How To Prolong The Life Of Your Tankless Water Heater

What Is The Lifespan Of A Water Heater?

A standard water heater has a lifespan of eight to twelve years. Most tanks sold in the market today are steel lined along with porcelain or glass, and they can start to oxidize and deteriorate over time. Sometimes these tankless water heaters can have a slow leak, and sometimes the leak can be really dramatic, ruining the heater completely.

Most homeowners tend to use these water heaters for more than their allotted lifespan; some homeowners can use these heaters for fifteen years whereas some opt for twenty years. However, most tankless water heaters lose their efficiency over time due to sediment being built up. To make your tankless water heaters last longer than their average lifespan you will have to maintain it.

Keep on reading this article, and we will let you know about things you can do to extend you tankless units life.

Tips To Extend Your Tankless Water Heaters Life

Replace Your Anode Rod

Checking the anode rod is the first and foremost thing to do as it will help you in figuring out how long your water heater will live. An anode rod protects your unit from rusting by sacrificing itself. This rod is screwed on your water heaters head and made of steel wired usually by magnesium, zinc or aluminum depending on the water condition.

An anode rod can last for five to ten years, however; to extend the life of your tankless water heater make sure that you replace this anode rod before you tank starts to rust away or leak. Keep in mind; once your tank starts to leak, you will have to replace the whole unit.

Make Use Of An Expansion Tank

If you are using a closed system then fixing an expansion tank can help in doubling the life of your tankless water heater. When water gets heated up, it starts to expand for example if it gets heated from 45º to 120º it will expand by 2% so a fifty-gallon tank will have an extra one gallon.

Now if your heating system is closed your water will not be able to flow backward due to the valve present and will have no place to go. Since this extra water cannot be compressed, it will instead increase and decrease the water pressure rapidly thus putting stress on your water heater. This expansion and contractions can also put a strain on your plumbing lines and damage it.

Clean Out Your Tank Sediments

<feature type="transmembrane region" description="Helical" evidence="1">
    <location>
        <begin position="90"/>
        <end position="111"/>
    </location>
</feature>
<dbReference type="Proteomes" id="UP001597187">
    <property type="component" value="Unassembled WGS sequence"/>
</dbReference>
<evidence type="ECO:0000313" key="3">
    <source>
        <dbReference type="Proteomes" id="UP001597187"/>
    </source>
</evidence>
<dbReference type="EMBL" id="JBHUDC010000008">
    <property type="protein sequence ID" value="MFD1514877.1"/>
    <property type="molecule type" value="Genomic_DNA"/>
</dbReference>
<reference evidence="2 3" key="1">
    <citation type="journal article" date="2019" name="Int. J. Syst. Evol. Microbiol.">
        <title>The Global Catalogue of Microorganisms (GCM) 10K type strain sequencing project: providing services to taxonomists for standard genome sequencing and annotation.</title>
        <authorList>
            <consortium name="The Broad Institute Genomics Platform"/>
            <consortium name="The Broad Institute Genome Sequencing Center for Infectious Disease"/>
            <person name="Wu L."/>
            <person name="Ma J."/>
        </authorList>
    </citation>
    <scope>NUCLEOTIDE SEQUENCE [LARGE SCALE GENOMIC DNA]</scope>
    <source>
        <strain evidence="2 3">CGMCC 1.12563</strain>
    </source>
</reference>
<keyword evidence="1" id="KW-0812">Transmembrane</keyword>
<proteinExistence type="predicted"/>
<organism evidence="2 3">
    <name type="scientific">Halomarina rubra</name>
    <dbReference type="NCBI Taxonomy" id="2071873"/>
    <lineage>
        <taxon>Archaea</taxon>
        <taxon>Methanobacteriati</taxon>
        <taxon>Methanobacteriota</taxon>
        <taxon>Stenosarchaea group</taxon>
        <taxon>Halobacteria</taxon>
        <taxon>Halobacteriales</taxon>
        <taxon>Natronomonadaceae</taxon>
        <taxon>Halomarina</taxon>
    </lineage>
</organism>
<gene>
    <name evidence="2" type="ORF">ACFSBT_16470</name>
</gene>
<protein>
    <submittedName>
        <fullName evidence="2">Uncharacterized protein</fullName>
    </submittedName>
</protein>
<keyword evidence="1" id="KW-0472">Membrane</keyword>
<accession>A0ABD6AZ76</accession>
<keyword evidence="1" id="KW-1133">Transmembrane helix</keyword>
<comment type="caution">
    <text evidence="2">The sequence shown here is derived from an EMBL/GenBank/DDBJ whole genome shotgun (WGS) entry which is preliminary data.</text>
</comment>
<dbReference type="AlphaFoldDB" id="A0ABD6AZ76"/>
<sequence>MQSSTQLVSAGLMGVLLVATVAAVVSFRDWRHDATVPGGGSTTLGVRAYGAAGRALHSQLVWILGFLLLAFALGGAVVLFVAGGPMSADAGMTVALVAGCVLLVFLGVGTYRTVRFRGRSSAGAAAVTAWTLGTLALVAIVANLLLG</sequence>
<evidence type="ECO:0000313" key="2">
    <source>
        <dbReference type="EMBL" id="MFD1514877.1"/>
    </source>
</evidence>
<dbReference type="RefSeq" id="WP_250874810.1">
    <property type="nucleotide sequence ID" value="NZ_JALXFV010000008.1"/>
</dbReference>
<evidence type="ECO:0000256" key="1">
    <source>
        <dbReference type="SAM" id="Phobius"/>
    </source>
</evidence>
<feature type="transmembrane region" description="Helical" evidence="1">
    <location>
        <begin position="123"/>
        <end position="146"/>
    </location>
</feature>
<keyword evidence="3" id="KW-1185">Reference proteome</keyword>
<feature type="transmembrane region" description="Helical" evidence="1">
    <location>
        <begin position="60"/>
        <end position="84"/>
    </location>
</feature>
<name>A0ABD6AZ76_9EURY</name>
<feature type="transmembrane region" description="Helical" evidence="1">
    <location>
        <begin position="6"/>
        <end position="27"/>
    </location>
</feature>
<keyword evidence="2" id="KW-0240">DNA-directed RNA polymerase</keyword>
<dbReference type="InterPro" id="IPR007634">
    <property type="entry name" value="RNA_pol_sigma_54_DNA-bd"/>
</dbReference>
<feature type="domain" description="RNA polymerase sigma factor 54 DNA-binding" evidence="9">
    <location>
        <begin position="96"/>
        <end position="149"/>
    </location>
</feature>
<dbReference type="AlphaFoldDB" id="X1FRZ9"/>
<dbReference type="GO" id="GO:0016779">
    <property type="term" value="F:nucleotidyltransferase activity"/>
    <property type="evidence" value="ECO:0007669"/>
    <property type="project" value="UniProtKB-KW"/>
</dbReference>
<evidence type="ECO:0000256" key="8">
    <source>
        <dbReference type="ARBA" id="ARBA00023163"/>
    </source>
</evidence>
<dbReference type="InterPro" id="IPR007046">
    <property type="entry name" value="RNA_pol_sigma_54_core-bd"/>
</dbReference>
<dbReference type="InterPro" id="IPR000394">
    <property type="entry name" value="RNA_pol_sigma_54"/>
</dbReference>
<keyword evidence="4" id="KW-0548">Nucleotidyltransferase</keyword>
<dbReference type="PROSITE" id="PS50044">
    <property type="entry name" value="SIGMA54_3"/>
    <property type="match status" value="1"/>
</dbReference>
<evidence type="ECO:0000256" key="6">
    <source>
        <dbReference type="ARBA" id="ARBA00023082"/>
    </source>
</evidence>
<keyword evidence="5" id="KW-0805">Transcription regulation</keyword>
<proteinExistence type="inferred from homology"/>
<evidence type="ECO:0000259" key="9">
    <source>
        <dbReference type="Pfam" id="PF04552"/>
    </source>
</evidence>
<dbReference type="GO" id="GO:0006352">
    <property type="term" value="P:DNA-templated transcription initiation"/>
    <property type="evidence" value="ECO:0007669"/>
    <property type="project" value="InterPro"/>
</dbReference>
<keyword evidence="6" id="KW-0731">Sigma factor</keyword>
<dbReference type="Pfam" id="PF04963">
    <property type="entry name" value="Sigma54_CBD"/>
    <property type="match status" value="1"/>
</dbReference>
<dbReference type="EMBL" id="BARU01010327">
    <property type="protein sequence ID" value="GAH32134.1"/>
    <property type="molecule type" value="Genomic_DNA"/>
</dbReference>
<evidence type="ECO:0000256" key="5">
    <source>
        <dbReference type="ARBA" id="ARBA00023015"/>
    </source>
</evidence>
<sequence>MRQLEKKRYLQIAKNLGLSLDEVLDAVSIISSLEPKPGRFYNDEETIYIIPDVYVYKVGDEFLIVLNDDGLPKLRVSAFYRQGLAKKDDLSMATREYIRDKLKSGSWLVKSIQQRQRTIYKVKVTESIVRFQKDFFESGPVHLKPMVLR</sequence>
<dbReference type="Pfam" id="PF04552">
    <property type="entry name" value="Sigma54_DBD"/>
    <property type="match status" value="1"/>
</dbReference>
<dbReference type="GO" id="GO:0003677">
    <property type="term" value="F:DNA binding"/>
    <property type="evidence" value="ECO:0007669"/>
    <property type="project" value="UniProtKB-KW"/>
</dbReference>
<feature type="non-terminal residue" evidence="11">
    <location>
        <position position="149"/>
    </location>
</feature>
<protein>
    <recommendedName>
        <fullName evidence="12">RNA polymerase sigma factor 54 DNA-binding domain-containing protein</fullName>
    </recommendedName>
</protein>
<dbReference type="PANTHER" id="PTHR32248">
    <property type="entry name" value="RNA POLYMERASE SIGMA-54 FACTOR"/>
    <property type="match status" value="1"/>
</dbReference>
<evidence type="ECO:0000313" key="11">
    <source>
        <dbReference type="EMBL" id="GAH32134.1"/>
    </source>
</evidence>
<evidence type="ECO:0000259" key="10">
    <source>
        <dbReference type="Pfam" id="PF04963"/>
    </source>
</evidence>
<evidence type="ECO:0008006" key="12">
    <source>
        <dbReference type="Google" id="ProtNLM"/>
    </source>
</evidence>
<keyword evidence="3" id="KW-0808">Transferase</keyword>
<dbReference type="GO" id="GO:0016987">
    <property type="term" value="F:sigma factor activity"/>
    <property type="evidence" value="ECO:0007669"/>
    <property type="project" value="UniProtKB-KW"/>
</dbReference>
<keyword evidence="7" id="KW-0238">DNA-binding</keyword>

After some time your water heater may have built up sediment, and this can cause serious damage to your water tank. This sediment makes your unit work harder, decreases its efficiency and also corrodes the walls causing it to leak.

To prevent this from happening you must flush your tank out annually and prevent any sediment buildup. Turn off the electricity or gas and then place a garden hose to the drain valve located at the bottom of your water heater. Once connected, the sediment will start to move out from the hose so make sure to place the end of your hose in a tub or outside.

Repeat this step until the water heater is clean and the water coming out of it becomes clear.

Keep A Check On The Pressure Relief Valve

All tankless water heaters have a pressure relief valve. This is a built-in safety feature; this valve opens itself up as soon as the pressure of heat gets too much. This pressure relief valve also helps in protecting your water heater from damage and prevents risky explosions.

Checking the pressure relief valve will help in extending the life of your tankless water heater and also let you know if your unit is functioning properly. This valve also keeps you updated on your safety. Sometimes sediments and residue can get buildup and block the opening of this valve; make sure that this valve is checked regularly.

Install Water Softeners

Most areas have water with high mineral content and are known as hard water. This kind of water can lead to scaling which is due to the mineral that deposits on the surface of the appliance and starts to perspire. This can reduce the life of a tankless water heater drastically. In most cases, placing a water softener can help in reducing the damage caused to the plumbing system by this hard water.

  • August 28, 2018
  • Blog

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